Human-associated microbial communities have been implicated in a variety of chronic diseases,

including inflammatory bowel diseases, obesity, and autoimmune disorders like diabetes. Environmental communities are also important for bioconversion of waste products in biofuel

production. However, microbiomes are highly complex systems involving mutualism and competition between many constituent organisms, and a variety of fundamental and interesting theoretical challenges remain in the modeling of pathogenicity and community-wide response to perturbations. In this talk I will discuss several computational and statistical approaches to predictive modeling of microbiome behavior using high-throughput metagenomic and transcriptomic sequencing data, including models that leverage biological structures such as gene ontologies, phylogenies, and metabolic pathways to extract features and constrain model complexity.



Dan Knights is a Ph.D. candidate in Computer Science at the University of Colorado, with a certificate in Interdisciplinary Quantitative Biology and a focus on computational biology and machine learning. In general, he is interested in using machine learning and computational statistics to answer  important questions in biology, genomics, and engineering. His current research focus is the redictive modeling of complex microbial communities using multi-source high-throughput sequencing data, with applications in personalized medicine, early diagnosis of disease, and biofuel production. He has co-authored 16 journal publications during his graduate studies, including two papers in Science. His projects have received international media attention, and have been declared “must-read” by the Faculty of 1,000, listed in Cell Host & Microbe’s “Most Read Articles”, and selected runner-up for the Science “Breakthrough of the Year”. He has been the expert witness on National Public Radio’s “Wait Wait…Don’t Tell Me!”, and was the official 2003 Rubik’s Cube World Champion.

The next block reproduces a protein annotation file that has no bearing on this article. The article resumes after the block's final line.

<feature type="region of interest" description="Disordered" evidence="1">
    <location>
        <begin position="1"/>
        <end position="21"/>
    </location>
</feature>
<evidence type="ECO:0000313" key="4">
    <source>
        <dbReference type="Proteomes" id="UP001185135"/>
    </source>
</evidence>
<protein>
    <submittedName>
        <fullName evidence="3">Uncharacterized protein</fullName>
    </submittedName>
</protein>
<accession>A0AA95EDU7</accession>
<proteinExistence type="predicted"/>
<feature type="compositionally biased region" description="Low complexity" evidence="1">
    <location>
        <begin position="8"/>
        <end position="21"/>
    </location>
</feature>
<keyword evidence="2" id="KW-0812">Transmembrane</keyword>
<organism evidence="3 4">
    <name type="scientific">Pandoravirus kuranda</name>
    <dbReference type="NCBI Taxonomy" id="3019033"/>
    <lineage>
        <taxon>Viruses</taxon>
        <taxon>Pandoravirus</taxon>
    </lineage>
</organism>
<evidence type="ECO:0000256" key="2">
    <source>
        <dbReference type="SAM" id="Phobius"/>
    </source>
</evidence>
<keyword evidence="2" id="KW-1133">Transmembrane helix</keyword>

Faculty Host: Adam Siepel/Eva Tardos


B17 Upson Hall

Thursday, February 23, 2012

Refreshments at 3:45pm in the Upson 4th Floor Atrium


Computer Science


Predictive Modeling of


Dan Knights

(Univ of Colorado-Boulder)